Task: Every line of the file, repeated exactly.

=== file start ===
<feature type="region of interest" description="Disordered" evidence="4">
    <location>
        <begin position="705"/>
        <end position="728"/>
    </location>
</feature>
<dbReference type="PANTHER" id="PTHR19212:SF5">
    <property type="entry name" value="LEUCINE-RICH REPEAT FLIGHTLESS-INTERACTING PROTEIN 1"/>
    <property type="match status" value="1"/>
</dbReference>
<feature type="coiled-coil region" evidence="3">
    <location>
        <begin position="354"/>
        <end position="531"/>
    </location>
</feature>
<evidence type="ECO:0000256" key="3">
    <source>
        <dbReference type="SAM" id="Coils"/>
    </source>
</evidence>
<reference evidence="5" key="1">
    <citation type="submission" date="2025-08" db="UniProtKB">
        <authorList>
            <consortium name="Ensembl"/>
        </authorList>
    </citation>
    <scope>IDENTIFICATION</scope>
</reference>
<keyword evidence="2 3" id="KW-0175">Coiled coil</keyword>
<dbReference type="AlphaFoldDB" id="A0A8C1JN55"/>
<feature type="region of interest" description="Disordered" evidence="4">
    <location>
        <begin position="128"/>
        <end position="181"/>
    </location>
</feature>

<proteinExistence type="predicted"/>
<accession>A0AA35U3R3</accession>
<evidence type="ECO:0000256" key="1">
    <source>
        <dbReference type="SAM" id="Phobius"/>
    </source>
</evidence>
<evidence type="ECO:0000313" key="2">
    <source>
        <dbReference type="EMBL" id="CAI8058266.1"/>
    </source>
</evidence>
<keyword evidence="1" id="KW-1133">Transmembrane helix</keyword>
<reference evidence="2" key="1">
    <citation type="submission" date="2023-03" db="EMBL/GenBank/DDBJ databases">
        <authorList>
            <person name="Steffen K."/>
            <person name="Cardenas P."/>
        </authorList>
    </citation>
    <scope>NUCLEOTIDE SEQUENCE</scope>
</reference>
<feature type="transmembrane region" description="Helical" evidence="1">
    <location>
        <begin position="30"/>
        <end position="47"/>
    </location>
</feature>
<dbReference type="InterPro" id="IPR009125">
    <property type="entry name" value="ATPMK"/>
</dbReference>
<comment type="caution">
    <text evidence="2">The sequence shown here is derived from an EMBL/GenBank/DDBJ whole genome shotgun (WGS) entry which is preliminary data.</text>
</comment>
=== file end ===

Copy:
<feature type="region of interest" description="Disordered" evidence="4">
    <location>
        <begin position="705"/>
        <end position="728"/>
    </location>
</feature>
<dbReference type="PANTHER" id="PTHR19212:SF5">
    <property type="entry name" value="LEUCINE-RICH REPEAT FLIGHTLESS-INTERACTING PROTEIN 1"/>
    <property type="match status" value="1"/>
</dbReference>
<feature type="coiled-coil region" evidence="3">
    <location>
        <begin position="354"/>
        <end position="531"/>
    </location>
</feature>
<evidence type="ECO:0000256" key="3">
    <source>
        <dbReference type="SAM" id="Coils"/>
    </source>
</evidence>
<reference evidence="5" key="1">
    <citation type="submission" date="2025-08" db="UniProtKB">
        <authorList>
            <consortium name="Ensembl"/>
        </authorList>
    </citation>
    <scope>IDENTIFICATION</scope>
</reference>
<keyword evidence="2 3" id="KW-0175">Coiled coil</keyword>
<dbReference type="AlphaFoldDB" id="A0A8C1JN55"/>
<feature type="region of interest" description="Disordered" evidence="4">
    <location>
        <begin position="128"/>
        <end position="181"/>
    </location>
</feature>

<proteinExistence type="predicted"/>
<accession>A0AA35U3R3</accession>
<evidence type="ECO:0000256" key="1">
    <source>
        <dbReference type="SAM" id="Phobius"/>
    </source>
</evidence>
<evidence type="ECO:0000313" key="2">
    <source>
        <dbReference type="EMBL" id="CAI8058266.1"/>
    </source>
</evidence>
<keyword evidence="1" id="KW-1133">Transmembrane helix</keyword>
<reference evidence="2" key="1">
    <citation type="submission" date="2023-03" db="EMBL/GenBank/DDBJ databases">
        <authorList>
            <person name="Steffen K."/>
            <person name="Cardenas P."/>
        </authorList>
    </citation>
    <scope>NUCLEOTIDE SEQUENCE</scope>
</reference>
<feature type="transmembrane region" description="Helical" evidence="1">
    <location>
        <begin position="30"/>
        <end position="47"/>
    </location>
</feature>
<dbReference type="InterPro" id="IPR009125">
    <property type="entry name" value="ATPMK"/>
</dbReference>
<comment type="caution">
    <text evidence="2">The sequence shown here is derived from an EMBL/GenBank/DDBJ whole genome shotgun (WGS) entry which is preliminary data.</text>
</comment>